Employers should also check state wage and hour laws concerning minimum number of hours that must be paid when a nonexempt employee is on-call or appears for work for all or part of a day.

Exempt Employees.

Exempt employees, however, are paid on a salary basis regardless of the number of hours they work. An employer’s ability to deduct an exempt employee’s pay for missed work is limited. An employer will be required to pay the employee’s full salary if the worksite is closed or unable to reopen due to inclement weather or other disasters for less than a full workweek. However, an employer may require exempt employees to use allowed leave for this time.

If an exempt employee chooses to stay home because of weather emergencies, but the employer is open for business, then the U.S. Department of Labor (DOL) considers such absence as an absence for personal reasons. Under this circumstance, an employer may place an exempt employee on leave without pay (or require the employee to use accrued vacation time) for the full day that he or she fails to report to work.

However, a deduction from salary for less than a full-day’s absence is not permitted, although the employer may make a partial day time deduction from the employee’s leave bank (if there is insufficient time in the leave bank, no deduction from salary can be made).

Caution is recommended, however, in docking a salaried employees’ pay. Moreover, many employers instead require employees to “make up” lost time after they return to work, which is permissible for exempt employees. This practice is not allowed for nonexempt employees, who must be paid overtime for all hours worked over 40 in a work week.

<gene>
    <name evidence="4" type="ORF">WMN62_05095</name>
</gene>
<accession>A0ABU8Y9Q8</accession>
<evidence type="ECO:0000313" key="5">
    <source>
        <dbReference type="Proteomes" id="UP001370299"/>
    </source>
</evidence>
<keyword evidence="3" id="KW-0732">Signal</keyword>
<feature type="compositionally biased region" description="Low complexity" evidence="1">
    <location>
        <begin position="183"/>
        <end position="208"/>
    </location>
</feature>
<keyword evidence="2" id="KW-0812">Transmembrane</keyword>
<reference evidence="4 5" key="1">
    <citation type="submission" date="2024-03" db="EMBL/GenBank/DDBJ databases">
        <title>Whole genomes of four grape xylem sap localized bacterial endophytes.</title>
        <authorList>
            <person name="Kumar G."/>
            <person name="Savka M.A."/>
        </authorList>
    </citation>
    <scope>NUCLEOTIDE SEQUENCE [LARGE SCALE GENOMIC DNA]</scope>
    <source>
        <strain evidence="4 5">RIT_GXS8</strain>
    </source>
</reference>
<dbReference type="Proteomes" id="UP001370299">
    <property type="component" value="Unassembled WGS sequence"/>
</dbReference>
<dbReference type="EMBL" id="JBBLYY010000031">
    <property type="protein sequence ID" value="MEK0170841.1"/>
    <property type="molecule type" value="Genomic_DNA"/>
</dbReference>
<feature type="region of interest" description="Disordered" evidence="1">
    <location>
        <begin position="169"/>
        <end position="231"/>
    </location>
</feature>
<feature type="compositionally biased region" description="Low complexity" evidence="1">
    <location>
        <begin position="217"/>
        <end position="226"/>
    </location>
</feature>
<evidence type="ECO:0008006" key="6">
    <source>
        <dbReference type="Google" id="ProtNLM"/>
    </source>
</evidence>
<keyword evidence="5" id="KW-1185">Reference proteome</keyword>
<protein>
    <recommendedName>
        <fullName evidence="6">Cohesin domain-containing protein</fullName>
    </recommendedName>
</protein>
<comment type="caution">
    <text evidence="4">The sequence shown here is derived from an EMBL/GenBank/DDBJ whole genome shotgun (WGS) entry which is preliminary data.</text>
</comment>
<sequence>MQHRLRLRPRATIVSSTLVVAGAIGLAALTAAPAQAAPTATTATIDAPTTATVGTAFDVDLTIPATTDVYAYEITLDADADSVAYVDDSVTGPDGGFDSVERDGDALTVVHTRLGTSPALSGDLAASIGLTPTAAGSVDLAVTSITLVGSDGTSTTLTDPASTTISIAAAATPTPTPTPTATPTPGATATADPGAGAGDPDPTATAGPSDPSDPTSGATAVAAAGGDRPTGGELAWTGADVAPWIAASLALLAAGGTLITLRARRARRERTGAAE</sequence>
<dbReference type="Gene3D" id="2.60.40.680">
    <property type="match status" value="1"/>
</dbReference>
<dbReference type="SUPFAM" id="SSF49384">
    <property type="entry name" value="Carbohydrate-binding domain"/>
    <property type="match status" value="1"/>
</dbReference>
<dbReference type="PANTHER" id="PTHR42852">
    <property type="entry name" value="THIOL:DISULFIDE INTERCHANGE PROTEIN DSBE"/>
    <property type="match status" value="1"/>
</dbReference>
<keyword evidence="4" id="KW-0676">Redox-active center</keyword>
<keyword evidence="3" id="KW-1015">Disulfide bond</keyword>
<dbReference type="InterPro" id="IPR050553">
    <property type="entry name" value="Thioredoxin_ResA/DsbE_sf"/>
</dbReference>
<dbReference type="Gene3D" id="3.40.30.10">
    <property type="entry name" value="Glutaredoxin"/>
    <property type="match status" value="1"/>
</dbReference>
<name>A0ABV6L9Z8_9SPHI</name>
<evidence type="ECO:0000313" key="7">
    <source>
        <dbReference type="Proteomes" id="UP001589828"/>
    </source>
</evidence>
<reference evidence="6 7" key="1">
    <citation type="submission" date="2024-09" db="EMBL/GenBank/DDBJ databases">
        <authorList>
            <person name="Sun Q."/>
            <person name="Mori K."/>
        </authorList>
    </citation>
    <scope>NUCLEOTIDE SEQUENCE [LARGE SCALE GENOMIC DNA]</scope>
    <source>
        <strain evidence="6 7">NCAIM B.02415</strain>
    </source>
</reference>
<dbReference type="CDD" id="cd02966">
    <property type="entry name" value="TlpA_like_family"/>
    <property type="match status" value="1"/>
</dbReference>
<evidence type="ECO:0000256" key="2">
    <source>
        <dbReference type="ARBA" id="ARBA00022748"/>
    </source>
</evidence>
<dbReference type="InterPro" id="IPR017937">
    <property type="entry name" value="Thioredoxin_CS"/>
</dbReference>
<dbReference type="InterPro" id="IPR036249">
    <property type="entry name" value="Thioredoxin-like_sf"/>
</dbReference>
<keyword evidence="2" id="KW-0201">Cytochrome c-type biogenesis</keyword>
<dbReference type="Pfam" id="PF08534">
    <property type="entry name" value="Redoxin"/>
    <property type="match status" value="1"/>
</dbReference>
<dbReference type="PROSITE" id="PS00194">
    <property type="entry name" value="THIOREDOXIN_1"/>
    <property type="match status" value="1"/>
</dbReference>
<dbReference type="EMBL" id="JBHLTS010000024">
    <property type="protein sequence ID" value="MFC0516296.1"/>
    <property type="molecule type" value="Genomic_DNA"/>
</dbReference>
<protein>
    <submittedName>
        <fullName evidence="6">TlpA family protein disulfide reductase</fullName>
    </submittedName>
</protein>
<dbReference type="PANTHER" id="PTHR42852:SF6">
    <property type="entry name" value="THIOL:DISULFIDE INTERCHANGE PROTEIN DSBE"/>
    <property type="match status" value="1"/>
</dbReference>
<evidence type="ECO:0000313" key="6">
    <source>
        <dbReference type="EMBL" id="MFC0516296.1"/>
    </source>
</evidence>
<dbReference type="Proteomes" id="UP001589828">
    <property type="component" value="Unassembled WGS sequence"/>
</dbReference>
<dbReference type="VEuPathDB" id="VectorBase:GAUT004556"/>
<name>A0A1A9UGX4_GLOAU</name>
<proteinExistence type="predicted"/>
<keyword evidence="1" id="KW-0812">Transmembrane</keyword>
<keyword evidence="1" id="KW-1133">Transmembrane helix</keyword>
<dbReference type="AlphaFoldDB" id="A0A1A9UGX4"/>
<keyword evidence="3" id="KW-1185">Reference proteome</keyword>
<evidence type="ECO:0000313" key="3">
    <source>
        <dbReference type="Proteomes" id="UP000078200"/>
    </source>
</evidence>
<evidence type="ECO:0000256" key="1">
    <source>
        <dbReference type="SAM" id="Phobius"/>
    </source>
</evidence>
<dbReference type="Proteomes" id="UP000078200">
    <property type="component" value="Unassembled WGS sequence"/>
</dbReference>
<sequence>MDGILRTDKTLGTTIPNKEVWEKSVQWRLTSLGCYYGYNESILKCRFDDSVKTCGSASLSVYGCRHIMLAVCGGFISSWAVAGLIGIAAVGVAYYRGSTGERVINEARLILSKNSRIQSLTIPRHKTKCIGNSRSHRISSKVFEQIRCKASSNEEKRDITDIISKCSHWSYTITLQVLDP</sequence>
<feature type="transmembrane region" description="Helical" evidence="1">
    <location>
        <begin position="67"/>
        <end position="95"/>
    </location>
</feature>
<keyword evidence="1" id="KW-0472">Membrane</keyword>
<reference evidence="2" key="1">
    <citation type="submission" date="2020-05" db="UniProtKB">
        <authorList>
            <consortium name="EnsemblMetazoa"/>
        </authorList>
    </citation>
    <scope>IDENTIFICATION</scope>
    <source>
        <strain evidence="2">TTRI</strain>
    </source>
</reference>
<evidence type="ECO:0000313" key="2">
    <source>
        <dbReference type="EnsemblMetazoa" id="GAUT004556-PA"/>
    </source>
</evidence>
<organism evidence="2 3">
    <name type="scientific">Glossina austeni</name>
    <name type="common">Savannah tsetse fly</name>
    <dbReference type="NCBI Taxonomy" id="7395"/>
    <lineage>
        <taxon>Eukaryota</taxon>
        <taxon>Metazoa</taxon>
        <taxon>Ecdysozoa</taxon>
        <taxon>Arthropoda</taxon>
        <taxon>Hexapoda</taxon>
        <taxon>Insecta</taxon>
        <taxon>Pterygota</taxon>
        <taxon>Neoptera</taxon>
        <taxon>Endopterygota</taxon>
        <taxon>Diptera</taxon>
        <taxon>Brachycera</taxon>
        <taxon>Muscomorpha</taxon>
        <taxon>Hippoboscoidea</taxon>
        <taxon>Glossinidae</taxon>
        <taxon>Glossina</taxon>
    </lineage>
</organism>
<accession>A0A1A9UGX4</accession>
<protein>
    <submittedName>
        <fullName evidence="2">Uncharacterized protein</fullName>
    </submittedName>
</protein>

Remote Work.

Where necessary, employers may consider modifications to the work schedule by asking employees to work from home, if the nature of the work permits, whether as a long term or short-term solution. In situations where employer modifies the work schedule, Employers should consider clearly the timekeeping requirements.

Disability and Leave Laws.

Family and Medical Leave Act. Employees affected by disasters may be entitled to leave under the Family and Medical Leave Act of 1993 (FMLA). Employees affected by a natural disaster are entitled to leave under the FMLA for a serious health condition caused by the disaster. Additionally, employees affected by a natural disaster who must care for a child, spouse, or parent with a serious health condition may also be entitled to leave under the FMLA.

Americans with Disabilities Act of 1990. Additionally, employees who are injured due to a disaster may be protected under the Americans with Disabilities Act of 1990 (ADA) and corresponding state law. Under the ADA, employees who are physically or emotionally injured as the result of a catastrophe may be entitled to reasonable accommodation by the employer as long as it would not place undue hardship on the operation of the employer’s business.

Federal relief.
Although many workers will be covered by the state’s regular unemployment compensation program, those not covered may apply for Disaster Unemployment Assistance (DUA). DUA is a federally funded program that assists individuals who become unemployed as a direct result of a declared disaster.

This article is prepared and published for informational purposes only and is not offered, or should be construed, as legal advice.